a plurality of trim strips, each trim strip having opposing tabs which are mounted on the shoulders of the purlin caps.

6. A metal building roof structure comprising:

a plurality of purlins in a parallel arrangement, each purlin having a generally vertical leg, a generally horizontal top leg, and a horizontal bottom leg;

insulation support sheets depending from the horizontal top legs of adjacent purlins;

a plurality of purlin caps, each purlin cap being formed of a foam and having a horizontal top portion positioned on top of the horizontal top leg of one of the purlins, and two generally vertical portions extending downwardly from the horizontaltop portion, where the two generally vertical portions substantially conform to the shape of the vertical leg of a purlin, each purlin cap being placed over an insulation support sheet so that the vertical portions of each purlin cap cause the insulationsupport sheet to substantially conform to the shape of the vertical leg of a purlin, each purlin cap having a shoulder extending from a vertical portion of a purlin cap; and

a plurality of trim strips, each trim strip having opposing tabs, one of the tabs mounted on the shoulder of a purlin cap, and the other tab mounted on the horizontal bottom leg of a purlin.

7. A method of insulating a metal building roof structure having a plurality of purlins in a parallel arrangement, each purlin having a generally vertical leg and a generally horizontal top leg, comprising:

positioning insulation support sheets so that they depend from the horizontal top legs of adjacent purlins;

applying a plurality of purlin caps, each purlin cap having a horizontal top portion positioned on top of the horizontal leg of one of the purlins, two generally vertical portions extending downwardly from the horizontal top portion over theinsulation support sheets so that the two vertical portions of each purlin cap cause the insulation sheets to substantially conform to the shape of the vertical leg of the purlin, and shoulders extending from the vertical portions of the purlin cap; and

mounting trim strips having opposing tabs on the shoulders of the purlin caps.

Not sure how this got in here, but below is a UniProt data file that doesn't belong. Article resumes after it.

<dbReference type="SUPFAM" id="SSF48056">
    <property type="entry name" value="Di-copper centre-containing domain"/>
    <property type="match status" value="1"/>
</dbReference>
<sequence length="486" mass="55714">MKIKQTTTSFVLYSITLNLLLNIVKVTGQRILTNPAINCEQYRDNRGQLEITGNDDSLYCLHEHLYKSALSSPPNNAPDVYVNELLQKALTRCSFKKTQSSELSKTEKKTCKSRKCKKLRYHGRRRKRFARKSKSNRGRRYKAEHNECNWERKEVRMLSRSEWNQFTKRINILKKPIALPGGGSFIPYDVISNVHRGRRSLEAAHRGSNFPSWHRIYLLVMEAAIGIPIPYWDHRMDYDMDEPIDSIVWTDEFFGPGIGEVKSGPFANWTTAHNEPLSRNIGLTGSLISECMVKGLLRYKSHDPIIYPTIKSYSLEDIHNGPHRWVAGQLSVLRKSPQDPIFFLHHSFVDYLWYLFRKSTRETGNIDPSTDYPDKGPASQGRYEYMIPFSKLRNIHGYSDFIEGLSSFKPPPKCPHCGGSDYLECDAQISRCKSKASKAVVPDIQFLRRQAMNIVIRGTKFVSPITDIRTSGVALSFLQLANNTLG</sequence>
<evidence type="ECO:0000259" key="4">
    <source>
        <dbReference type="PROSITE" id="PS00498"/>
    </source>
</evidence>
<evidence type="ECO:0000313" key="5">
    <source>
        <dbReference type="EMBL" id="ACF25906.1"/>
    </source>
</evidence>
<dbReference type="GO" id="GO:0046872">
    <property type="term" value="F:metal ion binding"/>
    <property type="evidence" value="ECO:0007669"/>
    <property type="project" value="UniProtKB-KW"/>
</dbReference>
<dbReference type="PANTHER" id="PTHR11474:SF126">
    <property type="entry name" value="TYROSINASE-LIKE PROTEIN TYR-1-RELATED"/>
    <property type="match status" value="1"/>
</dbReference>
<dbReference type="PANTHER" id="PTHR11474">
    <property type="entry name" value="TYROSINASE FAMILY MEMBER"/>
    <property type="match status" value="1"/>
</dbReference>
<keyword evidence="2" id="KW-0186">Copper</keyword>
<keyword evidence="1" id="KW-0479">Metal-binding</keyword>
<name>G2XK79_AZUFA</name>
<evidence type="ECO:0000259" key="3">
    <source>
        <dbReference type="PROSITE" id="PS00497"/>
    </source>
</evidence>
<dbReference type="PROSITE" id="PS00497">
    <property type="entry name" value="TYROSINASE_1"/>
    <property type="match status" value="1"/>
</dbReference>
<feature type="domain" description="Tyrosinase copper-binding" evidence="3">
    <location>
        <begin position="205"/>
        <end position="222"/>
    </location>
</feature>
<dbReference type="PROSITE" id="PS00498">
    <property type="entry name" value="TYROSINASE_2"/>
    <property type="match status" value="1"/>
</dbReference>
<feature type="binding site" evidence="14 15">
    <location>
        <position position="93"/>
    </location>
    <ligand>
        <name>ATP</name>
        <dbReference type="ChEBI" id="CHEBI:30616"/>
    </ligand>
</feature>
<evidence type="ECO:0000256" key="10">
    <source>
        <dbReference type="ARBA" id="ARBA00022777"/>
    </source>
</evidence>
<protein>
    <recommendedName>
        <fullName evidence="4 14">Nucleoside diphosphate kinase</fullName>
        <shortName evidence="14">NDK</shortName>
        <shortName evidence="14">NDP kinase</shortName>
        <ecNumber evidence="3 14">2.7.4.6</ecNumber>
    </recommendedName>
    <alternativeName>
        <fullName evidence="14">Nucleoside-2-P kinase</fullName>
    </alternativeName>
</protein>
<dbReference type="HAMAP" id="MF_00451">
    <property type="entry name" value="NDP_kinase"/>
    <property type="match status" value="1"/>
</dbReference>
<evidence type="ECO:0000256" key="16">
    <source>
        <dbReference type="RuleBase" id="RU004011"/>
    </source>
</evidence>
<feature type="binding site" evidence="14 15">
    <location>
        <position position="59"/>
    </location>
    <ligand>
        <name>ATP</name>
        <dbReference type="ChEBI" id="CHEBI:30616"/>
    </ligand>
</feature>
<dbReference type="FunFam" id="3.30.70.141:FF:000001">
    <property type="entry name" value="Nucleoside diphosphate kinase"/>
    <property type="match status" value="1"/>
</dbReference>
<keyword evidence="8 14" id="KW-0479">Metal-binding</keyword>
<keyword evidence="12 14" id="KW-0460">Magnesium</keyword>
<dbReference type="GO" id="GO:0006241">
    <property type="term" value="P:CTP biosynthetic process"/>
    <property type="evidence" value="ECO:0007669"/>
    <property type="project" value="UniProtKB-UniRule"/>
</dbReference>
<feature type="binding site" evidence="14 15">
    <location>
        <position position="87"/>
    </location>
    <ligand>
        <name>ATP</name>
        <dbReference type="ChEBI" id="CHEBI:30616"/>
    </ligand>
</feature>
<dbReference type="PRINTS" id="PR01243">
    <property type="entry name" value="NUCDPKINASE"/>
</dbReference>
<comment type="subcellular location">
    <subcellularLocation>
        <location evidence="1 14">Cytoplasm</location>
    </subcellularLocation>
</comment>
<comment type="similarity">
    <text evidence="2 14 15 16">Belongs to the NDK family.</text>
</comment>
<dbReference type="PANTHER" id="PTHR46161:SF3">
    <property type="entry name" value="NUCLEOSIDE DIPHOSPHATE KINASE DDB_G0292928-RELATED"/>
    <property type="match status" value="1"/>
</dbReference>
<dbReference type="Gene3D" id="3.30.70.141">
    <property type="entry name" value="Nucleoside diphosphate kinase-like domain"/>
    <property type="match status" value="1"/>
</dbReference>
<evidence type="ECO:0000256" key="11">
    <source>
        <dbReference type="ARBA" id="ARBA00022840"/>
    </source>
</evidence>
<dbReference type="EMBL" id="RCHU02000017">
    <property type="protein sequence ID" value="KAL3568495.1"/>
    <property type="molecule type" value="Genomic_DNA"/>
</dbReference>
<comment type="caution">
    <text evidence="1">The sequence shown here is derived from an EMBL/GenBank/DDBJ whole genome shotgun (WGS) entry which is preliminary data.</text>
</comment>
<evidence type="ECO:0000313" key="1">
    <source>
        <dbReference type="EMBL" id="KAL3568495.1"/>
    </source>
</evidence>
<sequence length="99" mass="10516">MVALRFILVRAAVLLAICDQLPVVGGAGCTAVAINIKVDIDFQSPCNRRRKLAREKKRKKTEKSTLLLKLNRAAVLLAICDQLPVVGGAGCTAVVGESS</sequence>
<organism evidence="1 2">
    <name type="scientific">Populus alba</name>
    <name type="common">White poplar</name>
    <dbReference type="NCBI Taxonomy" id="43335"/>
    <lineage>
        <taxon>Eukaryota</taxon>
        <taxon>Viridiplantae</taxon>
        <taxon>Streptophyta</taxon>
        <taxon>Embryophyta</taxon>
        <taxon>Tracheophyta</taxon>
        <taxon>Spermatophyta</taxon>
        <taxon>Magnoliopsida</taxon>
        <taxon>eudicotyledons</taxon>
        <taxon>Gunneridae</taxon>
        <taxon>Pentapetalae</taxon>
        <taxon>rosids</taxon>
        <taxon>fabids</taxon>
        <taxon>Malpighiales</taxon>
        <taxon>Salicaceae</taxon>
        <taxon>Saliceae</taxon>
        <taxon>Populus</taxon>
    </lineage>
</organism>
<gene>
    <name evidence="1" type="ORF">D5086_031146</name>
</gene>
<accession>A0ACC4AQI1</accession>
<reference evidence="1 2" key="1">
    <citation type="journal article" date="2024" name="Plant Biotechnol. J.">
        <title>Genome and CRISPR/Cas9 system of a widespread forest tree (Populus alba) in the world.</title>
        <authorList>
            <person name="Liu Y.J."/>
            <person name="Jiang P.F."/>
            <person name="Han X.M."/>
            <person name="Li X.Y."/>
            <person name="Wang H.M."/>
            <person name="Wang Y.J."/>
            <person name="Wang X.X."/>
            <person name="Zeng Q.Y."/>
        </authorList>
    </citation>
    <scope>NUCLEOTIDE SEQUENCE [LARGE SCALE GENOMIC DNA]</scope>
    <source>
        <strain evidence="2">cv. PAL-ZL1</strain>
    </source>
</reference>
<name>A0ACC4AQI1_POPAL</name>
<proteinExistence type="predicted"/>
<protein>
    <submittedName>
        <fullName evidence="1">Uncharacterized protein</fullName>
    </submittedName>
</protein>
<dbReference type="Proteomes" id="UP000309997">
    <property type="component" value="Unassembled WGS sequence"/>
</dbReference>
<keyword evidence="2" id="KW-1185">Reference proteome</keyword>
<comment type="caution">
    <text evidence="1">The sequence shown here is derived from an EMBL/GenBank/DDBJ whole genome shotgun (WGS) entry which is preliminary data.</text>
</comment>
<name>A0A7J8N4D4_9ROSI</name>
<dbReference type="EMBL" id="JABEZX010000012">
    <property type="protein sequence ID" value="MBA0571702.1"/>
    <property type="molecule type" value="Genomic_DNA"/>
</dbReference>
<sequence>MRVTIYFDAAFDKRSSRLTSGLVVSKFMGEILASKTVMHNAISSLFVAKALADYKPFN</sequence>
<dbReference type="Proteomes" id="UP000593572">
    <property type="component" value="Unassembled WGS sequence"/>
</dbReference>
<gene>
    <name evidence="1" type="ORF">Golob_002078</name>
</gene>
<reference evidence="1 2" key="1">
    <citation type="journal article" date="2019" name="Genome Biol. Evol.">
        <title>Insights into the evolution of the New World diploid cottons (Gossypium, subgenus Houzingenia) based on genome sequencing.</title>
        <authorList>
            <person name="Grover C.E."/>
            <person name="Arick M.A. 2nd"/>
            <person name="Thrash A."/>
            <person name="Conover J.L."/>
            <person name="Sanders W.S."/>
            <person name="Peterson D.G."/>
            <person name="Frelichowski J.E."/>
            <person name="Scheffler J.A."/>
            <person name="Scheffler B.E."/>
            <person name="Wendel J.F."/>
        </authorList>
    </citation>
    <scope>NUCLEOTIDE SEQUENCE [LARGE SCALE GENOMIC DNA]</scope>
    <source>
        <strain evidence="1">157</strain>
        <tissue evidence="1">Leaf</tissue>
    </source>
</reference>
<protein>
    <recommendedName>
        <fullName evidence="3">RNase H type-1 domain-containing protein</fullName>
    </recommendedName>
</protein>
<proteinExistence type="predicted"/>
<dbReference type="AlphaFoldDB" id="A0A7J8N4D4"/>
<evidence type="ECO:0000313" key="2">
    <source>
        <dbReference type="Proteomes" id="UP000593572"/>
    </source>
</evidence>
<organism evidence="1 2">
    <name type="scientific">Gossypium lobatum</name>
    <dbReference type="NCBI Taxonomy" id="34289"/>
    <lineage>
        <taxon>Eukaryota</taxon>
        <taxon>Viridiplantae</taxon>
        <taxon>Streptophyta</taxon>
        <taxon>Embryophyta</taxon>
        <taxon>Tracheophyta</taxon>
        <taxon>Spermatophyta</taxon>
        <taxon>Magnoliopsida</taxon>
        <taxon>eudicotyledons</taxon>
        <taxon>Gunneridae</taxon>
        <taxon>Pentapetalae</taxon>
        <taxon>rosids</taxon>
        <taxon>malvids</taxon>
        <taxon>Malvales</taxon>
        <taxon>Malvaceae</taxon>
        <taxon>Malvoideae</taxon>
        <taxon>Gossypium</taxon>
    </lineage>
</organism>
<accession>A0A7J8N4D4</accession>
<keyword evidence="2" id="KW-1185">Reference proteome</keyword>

8. The method of insulating a roof structure of claim 7 further comprising applying insulation strips to the horizontal top portions of the purlin caps.

9. The method of insulating a roof structure of claim 7 in which the purlins have horizontal bottom legs and in which the purlin caps have a shoulder extending from vertical portions of the purlin caps, and further comprising mounting trimstrips having opposing tabs on the shoulders of the purlin caps and the bottom legs of the purlins.

10. The method of insulating a roof structure of claim 7 further comprising applying insulation material into an insulating area defined by the adjacent purlins and the insulation support sheets depending from the horizontal legs of adjacentpurlins.

11. The method of insulating a roof structure of claim 10 comprising placing the insulation material into a corner defined by a lower edge of the vertical portions of a purlin cap and an insulation support sheet, the corner being located at alower portion of the vertical leg of an adjacent purlin for maximizing the height of the insulating area adjacent the purlin.

12. The method of insulating a roof structure of claim 11 in which the adjacent purlin defining the insulating area has a horizontal bottom leg, and the insulation material is placed in the corner located adjacent to the purlin at a locationwhere the vertical purlin leg and the purlin bottom leg intersect.
Description: TECHNICAL FIELD

This invention relates to the attachment and support of insulation material to a metal roof structure for use in commercial and industrial buildings.

BACKGROUND